4 Nov 2014

Serena Shim’s death: why conclusions without evidence are stupid

Turkey – quite rightly – has an abysmal international reputation for its treatment of journalists. Many years ago in eastern Turkey I was arrested more times than the number of days I was actually in that country attempting to do my job.  So I hold no brief to be forgiving about this country’s mistreatment of journalists, domestic or foreign.


(Picture: Serena Shim, Press TV, from Twitter)

Thus, the sudden, terrible death in an apparent road accident of the US journalist Serena Shim, in southern Turkey on 19 October, has been greeted by some as deeply suspicious.

She worked for the Iranian government-funded Press TV network on the Syrian-Turkish border and she had reported that she had been threatened by Turkish authorities, accused of being a spy, just before her death.

The issue, as she saw it, was that she had reported “evidence” of IS militants crossing that border using aid vehicles:

“I’m very surprised at this accusation – I even thought of approaching Turkish intelligence because I have nothing to hide… I am a bit worried, because… Turkey has been labelled by Reporters Without Borders as the largest prison for journalists…so I am frightened about what they might use against me… We were some of the first people on the ground – if not the first people – to get that story of… militants going in through the Turkish border… I’ve got images of them in World Food Organization (sic) trucks. It was very apparent that they were militants by their beards, by the clothes they wore, and they were going in there with NGO trucks.”

So – say some and among them Press TV – her death, caused by a truck colliding with her car, is suspicious. There are a number of problems with this. The first is that since Turkey is so good at arresting reporters why didn’t they just do that?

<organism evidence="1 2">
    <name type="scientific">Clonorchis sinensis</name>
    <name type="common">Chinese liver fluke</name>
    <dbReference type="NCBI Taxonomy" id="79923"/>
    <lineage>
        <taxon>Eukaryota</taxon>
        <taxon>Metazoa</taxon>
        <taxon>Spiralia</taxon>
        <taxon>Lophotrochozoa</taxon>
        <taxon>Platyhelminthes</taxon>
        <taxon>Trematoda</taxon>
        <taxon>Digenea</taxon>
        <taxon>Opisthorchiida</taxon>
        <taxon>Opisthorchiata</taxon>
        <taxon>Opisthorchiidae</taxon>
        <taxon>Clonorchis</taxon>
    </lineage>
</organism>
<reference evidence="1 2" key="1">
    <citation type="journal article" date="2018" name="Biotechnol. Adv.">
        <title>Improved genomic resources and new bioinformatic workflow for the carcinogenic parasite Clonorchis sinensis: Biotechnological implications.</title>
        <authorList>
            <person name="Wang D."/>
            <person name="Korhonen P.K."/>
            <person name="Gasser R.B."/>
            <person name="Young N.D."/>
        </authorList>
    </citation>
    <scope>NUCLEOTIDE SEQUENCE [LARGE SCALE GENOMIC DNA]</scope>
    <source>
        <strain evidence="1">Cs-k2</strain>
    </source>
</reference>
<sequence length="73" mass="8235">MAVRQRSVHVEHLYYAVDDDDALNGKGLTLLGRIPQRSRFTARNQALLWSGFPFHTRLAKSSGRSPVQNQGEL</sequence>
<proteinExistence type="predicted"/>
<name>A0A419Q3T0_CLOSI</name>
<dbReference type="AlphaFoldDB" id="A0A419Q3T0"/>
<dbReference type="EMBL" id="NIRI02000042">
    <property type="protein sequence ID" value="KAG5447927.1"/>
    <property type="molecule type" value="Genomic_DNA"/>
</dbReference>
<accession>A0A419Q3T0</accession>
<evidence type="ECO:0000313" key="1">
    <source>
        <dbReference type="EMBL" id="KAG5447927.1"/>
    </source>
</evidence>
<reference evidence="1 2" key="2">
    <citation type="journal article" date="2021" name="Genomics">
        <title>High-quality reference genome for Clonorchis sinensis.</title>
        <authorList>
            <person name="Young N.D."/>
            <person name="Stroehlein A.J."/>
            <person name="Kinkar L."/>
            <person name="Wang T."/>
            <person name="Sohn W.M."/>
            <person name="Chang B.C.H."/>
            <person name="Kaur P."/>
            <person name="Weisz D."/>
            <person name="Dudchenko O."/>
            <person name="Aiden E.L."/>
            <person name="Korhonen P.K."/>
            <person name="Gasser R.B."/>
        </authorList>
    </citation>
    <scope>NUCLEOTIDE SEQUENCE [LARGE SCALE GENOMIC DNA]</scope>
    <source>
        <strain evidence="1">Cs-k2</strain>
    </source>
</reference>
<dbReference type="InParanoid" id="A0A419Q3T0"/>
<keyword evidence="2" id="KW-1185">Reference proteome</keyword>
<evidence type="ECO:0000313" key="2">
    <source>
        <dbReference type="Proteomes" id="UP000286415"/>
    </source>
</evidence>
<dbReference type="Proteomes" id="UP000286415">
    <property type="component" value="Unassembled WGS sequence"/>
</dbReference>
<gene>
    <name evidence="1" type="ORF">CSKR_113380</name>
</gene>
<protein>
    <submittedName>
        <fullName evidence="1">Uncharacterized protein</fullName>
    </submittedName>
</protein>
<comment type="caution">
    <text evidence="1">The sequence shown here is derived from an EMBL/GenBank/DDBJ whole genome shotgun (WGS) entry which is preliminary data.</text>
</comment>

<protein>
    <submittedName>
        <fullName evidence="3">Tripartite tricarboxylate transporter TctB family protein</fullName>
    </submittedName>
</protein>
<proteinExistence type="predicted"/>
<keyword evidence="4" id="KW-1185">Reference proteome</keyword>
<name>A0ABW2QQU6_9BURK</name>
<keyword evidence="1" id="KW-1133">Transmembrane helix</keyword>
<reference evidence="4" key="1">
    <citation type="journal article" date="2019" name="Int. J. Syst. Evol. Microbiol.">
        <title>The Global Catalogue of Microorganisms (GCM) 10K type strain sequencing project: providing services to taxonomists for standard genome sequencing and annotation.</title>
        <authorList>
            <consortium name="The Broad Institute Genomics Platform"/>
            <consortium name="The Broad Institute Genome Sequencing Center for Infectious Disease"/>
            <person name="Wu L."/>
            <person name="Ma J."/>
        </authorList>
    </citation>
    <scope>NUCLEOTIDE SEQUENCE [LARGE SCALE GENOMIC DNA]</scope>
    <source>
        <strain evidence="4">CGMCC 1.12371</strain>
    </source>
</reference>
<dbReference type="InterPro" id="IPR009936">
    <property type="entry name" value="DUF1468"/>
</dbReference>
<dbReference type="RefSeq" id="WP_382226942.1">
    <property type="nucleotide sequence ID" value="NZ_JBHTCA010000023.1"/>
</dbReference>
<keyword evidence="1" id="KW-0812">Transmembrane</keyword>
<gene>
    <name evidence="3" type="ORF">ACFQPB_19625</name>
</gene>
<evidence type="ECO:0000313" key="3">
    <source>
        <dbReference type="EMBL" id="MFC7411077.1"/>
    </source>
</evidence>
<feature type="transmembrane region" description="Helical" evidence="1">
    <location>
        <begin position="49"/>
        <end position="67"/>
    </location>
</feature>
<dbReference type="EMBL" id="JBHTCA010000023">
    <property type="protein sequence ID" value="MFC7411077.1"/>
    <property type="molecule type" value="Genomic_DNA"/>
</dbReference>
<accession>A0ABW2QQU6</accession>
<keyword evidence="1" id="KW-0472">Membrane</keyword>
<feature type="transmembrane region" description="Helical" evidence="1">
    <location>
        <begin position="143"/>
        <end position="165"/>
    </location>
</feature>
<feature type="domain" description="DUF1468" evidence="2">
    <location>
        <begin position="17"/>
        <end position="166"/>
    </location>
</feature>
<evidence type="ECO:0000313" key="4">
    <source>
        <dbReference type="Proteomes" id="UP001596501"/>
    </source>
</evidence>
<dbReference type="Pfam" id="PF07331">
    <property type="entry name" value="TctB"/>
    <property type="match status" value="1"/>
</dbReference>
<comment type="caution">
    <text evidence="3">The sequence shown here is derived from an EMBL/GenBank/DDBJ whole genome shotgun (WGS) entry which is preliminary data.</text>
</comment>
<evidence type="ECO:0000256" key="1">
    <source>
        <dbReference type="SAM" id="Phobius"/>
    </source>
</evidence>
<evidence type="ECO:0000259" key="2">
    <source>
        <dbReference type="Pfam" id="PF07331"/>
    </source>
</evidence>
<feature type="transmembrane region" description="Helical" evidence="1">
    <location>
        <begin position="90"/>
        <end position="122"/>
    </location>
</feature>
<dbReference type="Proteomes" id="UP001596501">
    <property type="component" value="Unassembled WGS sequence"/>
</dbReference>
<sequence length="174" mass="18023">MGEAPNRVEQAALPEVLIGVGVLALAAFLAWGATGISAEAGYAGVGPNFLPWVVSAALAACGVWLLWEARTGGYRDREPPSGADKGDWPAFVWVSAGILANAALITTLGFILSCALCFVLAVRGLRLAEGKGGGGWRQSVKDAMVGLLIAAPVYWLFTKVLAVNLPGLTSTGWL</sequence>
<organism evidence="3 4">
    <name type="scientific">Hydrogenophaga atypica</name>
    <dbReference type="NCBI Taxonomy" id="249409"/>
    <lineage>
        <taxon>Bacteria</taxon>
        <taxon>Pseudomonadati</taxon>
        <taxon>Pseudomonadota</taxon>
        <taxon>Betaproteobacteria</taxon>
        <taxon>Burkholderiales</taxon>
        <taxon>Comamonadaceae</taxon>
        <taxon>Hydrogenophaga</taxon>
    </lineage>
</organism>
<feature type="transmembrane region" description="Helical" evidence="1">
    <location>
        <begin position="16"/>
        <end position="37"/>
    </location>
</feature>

Second – if they wanted her dead, why attempt to rub somebody out in this bizarre method? Death by secret-police-organised-road-traffic-accident is far-fetched.

But the investigation does appear to have been superficial. And the curious silence from the US State Department was noted by Serena Shim’s mother on Twitter recently.

But if you were worried about being fingered by the cops in Turkey why would you broadcast statements about the place being a prison for journalists if you wanted the issue to subside?

And what evidence did she actually have for her story anyhow? By this statement it was simply that she saw some dodgy-looking blokes with beards in an aid truck, so they must be IS, mustn’t they? If she had any real proof then this was the chance to report it, but she did not do so.

Her employers – Press TV – say that the truck driver has disappeared and has not been identified. This is odd since his statements, that her car entered his lane oncoming, are widely reported and you will see them below.

The Serena Shim case has been widely taken up by various global axe-grinders. A blog on Global Research (one glance and you will get where they are coming from) actually states: “What is the difference between Serena Shim and James Foley that explains the striking disparity in the media coverage and public outcry?”

Well, one was beheaded in a violent jihadist propaganda video. The other died in a car crash. It is hard to know where to begin with this nonsense.

In a report on the Press TV website a London-based political analyst claimed that “our sister Serena” had been “assassinated by the government of Turkish president Recep Tayyip Erdogan”.

Again – not a shred of evidence that this is so, no matter how much Turkey may routinely harass journos.

The Turkish authorities, for their part, say she was killed in Suruc, when a truck collided with her car, which was also carrying her crew, Judy Irish.

Irish’s car was “traveling at a very high speed, went out of control, entered my lane and came under my truck,” according to the truck driver, reported in a leading Turkish paper.

The conspiracists will continue to fantasise about media double-standards. But they are unencumbered with the need for evidence, facts and proof.

The death of James Foley is one thing. The car crash which killed Serena Shim is very obviously very different and the two should not be joined in any way. It is obscene that some choose to do so for their own political ends.

The need for proper investigation of Serena’s death is obvious and pressing and should happen at once.

Conclusions without evidence are wrong, stupid and distasteful to her and all other journalists who risk their lives to do their jobs daily.

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